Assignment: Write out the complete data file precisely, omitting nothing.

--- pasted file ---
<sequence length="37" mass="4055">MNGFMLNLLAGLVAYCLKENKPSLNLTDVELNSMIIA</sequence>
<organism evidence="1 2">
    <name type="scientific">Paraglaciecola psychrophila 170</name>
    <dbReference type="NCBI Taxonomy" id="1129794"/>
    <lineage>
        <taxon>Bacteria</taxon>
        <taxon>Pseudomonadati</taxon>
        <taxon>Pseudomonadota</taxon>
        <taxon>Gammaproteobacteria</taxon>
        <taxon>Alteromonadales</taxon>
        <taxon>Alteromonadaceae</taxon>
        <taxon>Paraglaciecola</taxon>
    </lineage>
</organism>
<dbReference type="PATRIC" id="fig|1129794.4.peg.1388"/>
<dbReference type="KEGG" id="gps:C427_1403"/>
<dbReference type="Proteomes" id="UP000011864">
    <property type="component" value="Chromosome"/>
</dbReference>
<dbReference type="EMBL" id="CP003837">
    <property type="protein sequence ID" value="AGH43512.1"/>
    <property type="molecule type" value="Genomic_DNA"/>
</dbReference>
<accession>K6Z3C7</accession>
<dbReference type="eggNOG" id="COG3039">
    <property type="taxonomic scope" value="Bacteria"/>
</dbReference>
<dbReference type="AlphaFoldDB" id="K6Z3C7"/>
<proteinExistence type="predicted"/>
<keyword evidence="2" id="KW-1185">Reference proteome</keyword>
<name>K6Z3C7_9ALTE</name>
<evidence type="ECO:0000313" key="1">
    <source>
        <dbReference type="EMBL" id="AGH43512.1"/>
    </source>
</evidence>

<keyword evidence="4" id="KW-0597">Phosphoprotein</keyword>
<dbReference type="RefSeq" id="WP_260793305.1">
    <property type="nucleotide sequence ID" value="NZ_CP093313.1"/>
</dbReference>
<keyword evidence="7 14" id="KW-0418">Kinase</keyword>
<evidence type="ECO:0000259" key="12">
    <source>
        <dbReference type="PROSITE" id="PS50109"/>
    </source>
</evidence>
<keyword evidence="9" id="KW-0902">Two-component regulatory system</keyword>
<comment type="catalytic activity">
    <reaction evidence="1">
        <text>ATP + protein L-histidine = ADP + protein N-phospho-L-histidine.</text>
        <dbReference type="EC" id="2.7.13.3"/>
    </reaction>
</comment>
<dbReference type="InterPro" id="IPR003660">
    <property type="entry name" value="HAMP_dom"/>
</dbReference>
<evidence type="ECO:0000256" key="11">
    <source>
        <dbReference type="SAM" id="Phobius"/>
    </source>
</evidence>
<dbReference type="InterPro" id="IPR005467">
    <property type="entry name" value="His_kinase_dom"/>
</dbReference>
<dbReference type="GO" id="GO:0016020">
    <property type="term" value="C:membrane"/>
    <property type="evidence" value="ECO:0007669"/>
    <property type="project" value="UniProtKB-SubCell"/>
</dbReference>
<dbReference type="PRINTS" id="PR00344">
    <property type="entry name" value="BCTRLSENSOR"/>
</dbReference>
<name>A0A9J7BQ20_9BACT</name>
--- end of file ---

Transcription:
<sequence length="37" mass="4055">MNGFMLNLLAGLVAYCLKENKPSLNLTDVELNSMIIA</sequence>
<organism evidence="1 2">
    <name type="scientific">Paraglaciecola psychrophila 170</name>
    <dbReference type="NCBI Taxonomy" id="1129794"/>
    <lineage>
        <taxon>Bacteria</taxon>
        <taxon>Pseudomonadati</taxon>
        <taxon>Pseudomonadota</taxon>
        <taxon>Gammaproteobacteria</taxon>
        <taxon>Alteromonadales</taxon>
        <taxon>Alteromonadaceae</taxon>
        <taxon>Paraglaciecola</taxon>
    </lineage>
</organism>
<dbReference type="PATRIC" id="fig|1129794.4.peg.1388"/>
<dbReference type="KEGG" id="gps:C427_1403"/>
<dbReference type="Proteomes" id="UP000011864">
    <property type="component" value="Chromosome"/>
</dbReference>
<dbReference type="EMBL" id="CP003837">
    <property type="protein sequence ID" value="AGH43512.1"/>
    <property type="molecule type" value="Genomic_DNA"/>
</dbReference>
<accession>K6Z3C7</accession>
<dbReference type="eggNOG" id="COG3039">
    <property type="taxonomic scope" value="Bacteria"/>
</dbReference>
<dbReference type="AlphaFoldDB" id="K6Z3C7"/>
<proteinExistence type="predicted"/>
<keyword evidence="2" id="KW-1185">Reference proteome</keyword>
<name>K6Z3C7_9ALTE</name>
<evidence type="ECO:0000313" key="1">
    <source>
        <dbReference type="EMBL" id="AGH43512.1"/>
    </source>
</evidence>

<keyword evidence="4" id="KW-0597">Phosphoprotein</keyword>
<dbReference type="RefSeq" id="WP_260793305.1">
    <property type="nucleotide sequence ID" value="NZ_CP093313.1"/>
</dbReference>
<keyword evidence="7 14" id="KW-0418">Kinase</keyword>
<evidence type="ECO:0000259" key="12">
    <source>
        <dbReference type="PROSITE" id="PS50109"/>
    </source>
</evidence>
<keyword evidence="9" id="KW-0902">Two-component regulatory system</keyword>
<comment type="catalytic activity">
    <reaction evidence="1">
        <text>ATP + protein L-histidine = ADP + protein N-phospho-L-histidine.</text>
        <dbReference type="EC" id="2.7.13.3"/>
    </reaction>
</comment>
<dbReference type="InterPro" id="IPR003660">
    <property type="entry name" value="HAMP_dom"/>
</dbReference>
<evidence type="ECO:0000256" key="11">
    <source>
        <dbReference type="SAM" id="Phobius"/>
    </source>
</evidence>
<dbReference type="InterPro" id="IPR005467">
    <property type="entry name" value="His_kinase_dom"/>
</dbReference>
<dbReference type="GO" id="GO:0016020">
    <property type="term" value="C:membrane"/>
    <property type="evidence" value="ECO:0007669"/>
    <property type="project" value="UniProtKB-SubCell"/>
</dbReference>
<dbReference type="PRINTS" id="PR00344">
    <property type="entry name" value="BCTRLSENSOR"/>
</dbReference>
<name>A0A9J7BQ20_9BACT</name>